First, the data can be used to provide more accurate estimates of the costs of tractor overturn injury outcomes as related to the chore performed, as well as for calculating cost effectiveness estimates for preventing injuries. For example, differentiating the potential cost savings of injuries prevented for crop-type chores (e.g., mowing) relative to livestock-type chores (e.g., fence work) would help to counter the averaging effect in cost analyses for ROPS retrofit interventions. As described earlier, ROPS-equipped tractors are less prevalent on crop farms than livestock farms [2
]. Thus, a cost savings case could potentially be made for targeted education and ROPS retrofit programs and retrofitting tractors used for crop farming where the overturn-related injury risk is higher and the potential benefit is higher.
Second, the results can be used to design educational materials and interventions. These can be used to inform farmers and others who have a stake in preventing tractor-related injuries about the circumstances and details of chores that result in tractor overturn injuries and methods for their prevention.
Third, this study reinforces the need to encourage retrofitting older tractors with ROPS. Four overturns involving ROPS-equipped tractors resulted in nonfatal hospital admissions—however, none resulted in permanent disabilities.
4.3. Non-ROPS Tractors in Countries with Emerging Mechanization
Economically-challenged small farms and rough terrain, including unpaved roadways, are present in Kentucky [30
] as well as in other countries such as China and India. While farm mechanization has come late to many countries, there is emerging interest regarding tractor overturning incidents and safety [31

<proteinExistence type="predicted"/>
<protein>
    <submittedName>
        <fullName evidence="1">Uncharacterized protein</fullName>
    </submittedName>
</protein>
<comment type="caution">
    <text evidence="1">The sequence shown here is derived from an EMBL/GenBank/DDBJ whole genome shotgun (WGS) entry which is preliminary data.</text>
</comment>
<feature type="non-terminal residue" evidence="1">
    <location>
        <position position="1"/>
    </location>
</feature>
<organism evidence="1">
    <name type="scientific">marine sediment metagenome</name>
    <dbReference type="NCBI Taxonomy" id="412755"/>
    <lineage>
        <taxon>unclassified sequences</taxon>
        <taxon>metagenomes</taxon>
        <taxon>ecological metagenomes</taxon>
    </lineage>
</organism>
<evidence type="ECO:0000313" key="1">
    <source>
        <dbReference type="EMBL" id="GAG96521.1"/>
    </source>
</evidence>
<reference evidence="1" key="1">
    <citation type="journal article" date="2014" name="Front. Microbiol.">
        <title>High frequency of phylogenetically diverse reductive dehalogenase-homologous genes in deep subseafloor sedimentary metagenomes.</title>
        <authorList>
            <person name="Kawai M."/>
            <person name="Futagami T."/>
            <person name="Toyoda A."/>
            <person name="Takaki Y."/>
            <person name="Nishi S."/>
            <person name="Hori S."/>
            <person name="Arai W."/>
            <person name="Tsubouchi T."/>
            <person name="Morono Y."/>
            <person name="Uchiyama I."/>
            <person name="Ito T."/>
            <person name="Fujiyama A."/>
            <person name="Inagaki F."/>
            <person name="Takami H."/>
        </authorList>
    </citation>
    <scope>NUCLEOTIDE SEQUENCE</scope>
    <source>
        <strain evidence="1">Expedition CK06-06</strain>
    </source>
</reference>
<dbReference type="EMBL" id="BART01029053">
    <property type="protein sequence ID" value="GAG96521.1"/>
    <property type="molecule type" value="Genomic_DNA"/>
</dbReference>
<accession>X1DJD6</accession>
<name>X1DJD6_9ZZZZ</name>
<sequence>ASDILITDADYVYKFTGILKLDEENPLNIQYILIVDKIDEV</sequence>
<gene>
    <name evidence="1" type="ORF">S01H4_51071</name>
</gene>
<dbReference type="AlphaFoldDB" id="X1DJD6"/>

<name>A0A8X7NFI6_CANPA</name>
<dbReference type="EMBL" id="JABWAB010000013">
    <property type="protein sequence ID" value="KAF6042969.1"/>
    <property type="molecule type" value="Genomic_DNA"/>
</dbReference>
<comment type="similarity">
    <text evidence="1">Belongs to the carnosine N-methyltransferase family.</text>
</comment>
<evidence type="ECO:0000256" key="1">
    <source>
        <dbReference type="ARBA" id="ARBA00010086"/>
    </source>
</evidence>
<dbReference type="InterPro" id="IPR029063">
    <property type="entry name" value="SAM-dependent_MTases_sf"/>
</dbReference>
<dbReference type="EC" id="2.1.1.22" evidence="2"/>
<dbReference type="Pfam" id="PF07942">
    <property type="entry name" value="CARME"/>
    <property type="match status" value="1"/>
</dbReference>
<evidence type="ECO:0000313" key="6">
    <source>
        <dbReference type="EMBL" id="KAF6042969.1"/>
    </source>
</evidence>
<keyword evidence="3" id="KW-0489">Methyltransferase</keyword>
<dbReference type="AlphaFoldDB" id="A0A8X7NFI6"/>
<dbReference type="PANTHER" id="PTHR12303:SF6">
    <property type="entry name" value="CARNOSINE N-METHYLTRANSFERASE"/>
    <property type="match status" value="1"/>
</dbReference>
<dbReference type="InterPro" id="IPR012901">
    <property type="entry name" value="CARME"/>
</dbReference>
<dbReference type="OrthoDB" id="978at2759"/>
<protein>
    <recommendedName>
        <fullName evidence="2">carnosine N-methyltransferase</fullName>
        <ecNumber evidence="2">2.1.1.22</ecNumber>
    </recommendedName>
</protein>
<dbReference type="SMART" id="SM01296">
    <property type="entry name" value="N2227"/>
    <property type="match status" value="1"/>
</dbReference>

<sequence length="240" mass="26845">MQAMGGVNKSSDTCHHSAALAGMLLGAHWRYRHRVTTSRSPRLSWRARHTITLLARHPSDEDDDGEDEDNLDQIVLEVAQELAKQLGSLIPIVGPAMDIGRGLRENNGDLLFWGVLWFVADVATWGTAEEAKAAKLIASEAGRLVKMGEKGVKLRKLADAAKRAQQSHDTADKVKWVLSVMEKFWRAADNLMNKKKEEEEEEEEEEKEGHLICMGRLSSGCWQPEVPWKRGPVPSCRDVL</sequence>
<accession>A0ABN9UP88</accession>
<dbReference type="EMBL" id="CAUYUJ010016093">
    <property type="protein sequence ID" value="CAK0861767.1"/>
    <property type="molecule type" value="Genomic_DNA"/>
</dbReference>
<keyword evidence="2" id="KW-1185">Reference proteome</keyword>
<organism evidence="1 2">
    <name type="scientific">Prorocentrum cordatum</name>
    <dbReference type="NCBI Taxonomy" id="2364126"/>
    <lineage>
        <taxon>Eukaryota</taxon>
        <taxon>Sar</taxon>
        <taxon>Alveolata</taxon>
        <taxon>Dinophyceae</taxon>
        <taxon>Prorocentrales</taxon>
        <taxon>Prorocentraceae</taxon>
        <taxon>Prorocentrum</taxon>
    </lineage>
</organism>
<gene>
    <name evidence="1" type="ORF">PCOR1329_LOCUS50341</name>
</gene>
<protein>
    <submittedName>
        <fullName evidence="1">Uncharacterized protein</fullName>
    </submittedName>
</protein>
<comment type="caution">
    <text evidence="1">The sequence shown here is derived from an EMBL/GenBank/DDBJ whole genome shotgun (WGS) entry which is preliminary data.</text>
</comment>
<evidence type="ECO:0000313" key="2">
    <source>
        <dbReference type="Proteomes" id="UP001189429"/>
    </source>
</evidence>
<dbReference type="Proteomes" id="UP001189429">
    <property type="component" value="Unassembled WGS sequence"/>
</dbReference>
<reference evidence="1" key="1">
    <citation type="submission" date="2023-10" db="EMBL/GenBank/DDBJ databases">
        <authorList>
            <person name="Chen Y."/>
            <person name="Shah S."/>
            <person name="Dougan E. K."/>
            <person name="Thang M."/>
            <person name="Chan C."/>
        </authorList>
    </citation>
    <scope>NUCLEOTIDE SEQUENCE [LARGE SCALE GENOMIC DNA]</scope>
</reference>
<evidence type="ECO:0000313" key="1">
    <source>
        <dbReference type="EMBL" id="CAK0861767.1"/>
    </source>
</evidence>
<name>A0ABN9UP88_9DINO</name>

]. Tractors are coming into increased use in these countries, and they typically lack ROPS protection. India and China have numerous tractor manufacturers. Major tractor manufacturers in India include Escorts, Crossword Agro Industries, Mahindra Gujurat Tractor Limited, Punjab Tractors Ltd. (Swaraj), and MARS Farm Equipment Ltd. In India, tractors are a common mode of road transport in rural areas and often involve multiple riders per tractor [32
]. Based upon product lines viewed at the webpages of these companies, none of the models shown were equipped with ROPS. China has more than 60 companies that manufacture tractors, which vary from 1960s technology to modern designs. Some of these companies have partnered with international companies, such as John Deere and AGCO [33
]. One company that manufactures tractors in China, Wuzheng Agricultural Equipment Co., shows 94 tractor models on its website, 38% with cabs (whether ROPS outfitted or not), 2% fitted with a roll bar, and 60% with no ROPS [34
The lack of ROPS on these tractors can be expected to result in the same tragedies that continues to be experienced in some highly mechanized countries despite the knowledge of the protection provided by ROPS. Regarding chores, studies need to be conducted in these countries to better understand risks associated with tractor overturns. While a tractor is likely the only motorized vehicle operating on a farm, its broader use as a utility vehicle (e.g., people transport) needs to be better understood so as to guide priorities for education and, more importantly, fitting the tractors with rollover protection.